video real-time analytics
of data held in Microsoft SQL Server-based warehouse
faster batch processing
Upgrade the city-wide surveillance camera infrastructure and implement an on-premises big data analytics platform to provide fast, real-time data to stakeholders and transform business operations.
Making the roads safe necessitates pinpointing hot spots and trends, mitigating and reacting swiftly to issues, and monitoring the performance of the entire transportation network. In addition, multiple stakeholders and partners – from police and emergency responders to third-party application developers – need actionable insight on travel activities.
Our stakeholders want fast, real-time data about traffic lights, congestion, buses, and trains. They want to use the analytics to transform their business operations day-to-day. We didn’t have that wealth of data.
The agency faced the challenges of launching a new CCTV system, converging the units and their data, and then assimilating and churning out vast data volumes to those who need to know.
Three years ago, the agency selected video recording and analytics powered by IDOL, a data analytics solution that enables personnel to derive insights and patterns from massive amounts of real-time streaming video data. Housed in the agency’s facilities, HPE ProLiant BladeSystem, HPE 3PAR StoreServ Storage, and OpenText (formerly Micro Focus) Critical Watch support the IDOL platform.
This year, with a major new refocusing on public safety, the agency is enjoying the benefits of their investments. They have built a dedicated in-house team of video analytics specialists who work full time with OpenText IDOL's Media Server application, the highly configurable computer vision engine. This team combines analytics including Scene Analysis, Automatic Number Plate Recognition and Object Classification to build and run scores of user-story-driven analytics scenarios for surveillance and to gather evidence and accurate statistics about pedestrian safety and traffic flow all across the largest city of the country.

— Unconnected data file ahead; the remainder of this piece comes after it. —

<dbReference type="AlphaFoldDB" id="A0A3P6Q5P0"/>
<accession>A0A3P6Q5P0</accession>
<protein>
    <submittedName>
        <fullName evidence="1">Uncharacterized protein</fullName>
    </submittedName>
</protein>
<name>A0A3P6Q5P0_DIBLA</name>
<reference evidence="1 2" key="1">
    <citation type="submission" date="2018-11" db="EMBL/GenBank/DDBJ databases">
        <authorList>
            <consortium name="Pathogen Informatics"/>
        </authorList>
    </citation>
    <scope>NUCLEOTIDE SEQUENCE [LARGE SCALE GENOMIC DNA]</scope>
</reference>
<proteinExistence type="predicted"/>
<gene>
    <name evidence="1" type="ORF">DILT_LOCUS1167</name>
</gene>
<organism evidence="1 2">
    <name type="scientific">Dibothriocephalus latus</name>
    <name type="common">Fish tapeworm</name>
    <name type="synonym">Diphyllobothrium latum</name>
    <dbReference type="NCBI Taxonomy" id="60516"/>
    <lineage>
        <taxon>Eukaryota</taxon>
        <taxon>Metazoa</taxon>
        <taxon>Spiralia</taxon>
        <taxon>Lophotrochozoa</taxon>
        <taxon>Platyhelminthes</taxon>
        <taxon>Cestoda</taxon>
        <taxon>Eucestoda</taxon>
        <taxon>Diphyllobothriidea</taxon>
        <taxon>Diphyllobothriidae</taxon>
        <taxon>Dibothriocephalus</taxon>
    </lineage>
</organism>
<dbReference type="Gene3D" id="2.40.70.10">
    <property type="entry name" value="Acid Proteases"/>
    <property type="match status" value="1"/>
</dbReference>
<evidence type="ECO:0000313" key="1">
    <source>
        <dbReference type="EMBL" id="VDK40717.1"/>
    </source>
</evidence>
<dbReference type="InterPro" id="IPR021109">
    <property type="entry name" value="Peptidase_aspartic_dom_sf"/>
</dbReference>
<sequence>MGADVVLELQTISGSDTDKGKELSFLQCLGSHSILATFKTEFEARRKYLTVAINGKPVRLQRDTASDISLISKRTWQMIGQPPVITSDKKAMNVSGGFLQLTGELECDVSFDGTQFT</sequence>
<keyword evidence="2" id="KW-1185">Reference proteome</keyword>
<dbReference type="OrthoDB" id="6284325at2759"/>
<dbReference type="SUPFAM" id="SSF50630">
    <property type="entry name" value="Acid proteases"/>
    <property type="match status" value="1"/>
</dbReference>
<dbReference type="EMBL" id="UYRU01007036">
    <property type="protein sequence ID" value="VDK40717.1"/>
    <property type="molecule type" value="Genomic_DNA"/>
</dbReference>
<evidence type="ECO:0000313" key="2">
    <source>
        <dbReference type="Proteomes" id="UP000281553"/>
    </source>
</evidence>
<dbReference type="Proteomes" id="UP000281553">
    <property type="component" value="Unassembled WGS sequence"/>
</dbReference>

The agency extracts about 1TB of data monthly from the train CCTVs and at least 8PBs of data weekly from street cameras mounted at intersections. In addition, the Microsoft SQL Server-based warehouse holds around 3TBs of data. The IDOL data analytics platform processes CCTV video analytics, integrating that data into the incident management system and feeding the OpenText™ Vertica™ analytics database to enable data mining and higher-level alerts based on the combination of multiple video analytics events.
Over 500 video analytics are currently running on over 200 cameras in real time with an additional 200 plus having been used in the past for completed projects. All these analytics results enable staff to respond to issues that make 1.4 million citizens safer on the road. Agency personnel can detect traffic violations, congestion, and parking problems, as well as harness patterns uncovered by the IDOL platform.
Multiple stakeholders inside and outside the agency benefit from ad-hoc investigations built with video analytics at their foundation. Whether monitoring pedestrian safety at an inner-city railway crossing, quantifying the problem of vehicles running red lights at a major intersection, detecting vehicles illegally stopping in bicycle lanes or measuring vehicle speed at key points of interest, IDOL video analytics is enabling the agency to build a richer picture of how the Auckland transport network is really used, enabling the agency to improve safety in all areas of transportation in the city. “The public safety is a huge step increase,” Jones admits.